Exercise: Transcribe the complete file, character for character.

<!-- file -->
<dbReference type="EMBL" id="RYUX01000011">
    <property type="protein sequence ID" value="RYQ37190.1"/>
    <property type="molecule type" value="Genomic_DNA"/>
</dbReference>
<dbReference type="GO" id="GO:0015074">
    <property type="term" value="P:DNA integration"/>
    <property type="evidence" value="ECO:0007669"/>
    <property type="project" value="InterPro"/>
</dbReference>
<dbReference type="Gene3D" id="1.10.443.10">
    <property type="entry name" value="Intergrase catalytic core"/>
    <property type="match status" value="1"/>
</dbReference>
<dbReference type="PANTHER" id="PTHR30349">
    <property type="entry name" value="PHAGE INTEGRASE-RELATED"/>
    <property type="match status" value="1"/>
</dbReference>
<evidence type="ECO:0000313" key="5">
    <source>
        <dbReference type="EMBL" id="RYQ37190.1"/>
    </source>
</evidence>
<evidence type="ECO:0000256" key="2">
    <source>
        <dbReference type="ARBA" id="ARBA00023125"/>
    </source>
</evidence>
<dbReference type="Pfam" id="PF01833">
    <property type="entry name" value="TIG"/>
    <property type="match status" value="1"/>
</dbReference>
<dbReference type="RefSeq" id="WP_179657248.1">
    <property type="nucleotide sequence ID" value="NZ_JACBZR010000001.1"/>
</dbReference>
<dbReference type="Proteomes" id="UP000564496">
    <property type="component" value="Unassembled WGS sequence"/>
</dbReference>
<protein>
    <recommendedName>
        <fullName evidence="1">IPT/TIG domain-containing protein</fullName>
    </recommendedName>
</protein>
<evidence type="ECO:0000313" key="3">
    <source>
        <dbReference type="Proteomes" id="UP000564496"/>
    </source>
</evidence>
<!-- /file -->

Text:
<dbReference type="EMBL" id="RYUX01000011">
    <property type="protein sequence ID" value="RYQ37190.1"/>
    <property type="molecule type" value="Genomic_DNA"/>
</dbReference>
<dbReference type="GO" id="GO:0015074">
    <property type="term" value="P:DNA integration"/>
    <property type="evidence" value="ECO:0007669"/>
    <property type="project" value="InterPro"/>
</dbReference>
<dbReference type="Gene3D" id="1.10.443.10">
    <property type="entry name" value="Intergrase catalytic core"/>
    <property type="match status" value="1"/>
</dbReference>
<dbReference type="PANTHER" id="PTHR30349">
    <property type="entry name" value="PHAGE INTEGRASE-RELATED"/>
    <property type="match status" value="1"/>
</dbReference>
<evidence type="ECO:0000313" key="5">
    <source>
        <dbReference type="EMBL" id="RYQ37190.1"/>
    </source>
</evidence>
<evidence type="ECO:0000256" key="2">
    <source>
        <dbReference type="ARBA" id="ARBA00023125"/>
    </source>
</evidence>
<dbReference type="Pfam" id="PF01833">
    <property type="entry name" value="TIG"/>
    <property type="match status" value="1"/>
</dbReference>
<dbReference type="RefSeq" id="WP_179657248.1">
    <property type="nucleotide sequence ID" value="NZ_JACBZR010000001.1"/>
</dbReference>
<dbReference type="Proteomes" id="UP000564496">
    <property type="component" value="Unassembled WGS sequence"/>
</dbReference>
<protein>
    <recommendedName>
        <fullName evidence="1">IPT/TIG domain-containing protein</fullName>
    </recommendedName>
</protein>
<evidence type="ECO:0000313" key="3">
    <source>
        <dbReference type="Proteomes" id="UP000564496"/>
    </source>
</evidence>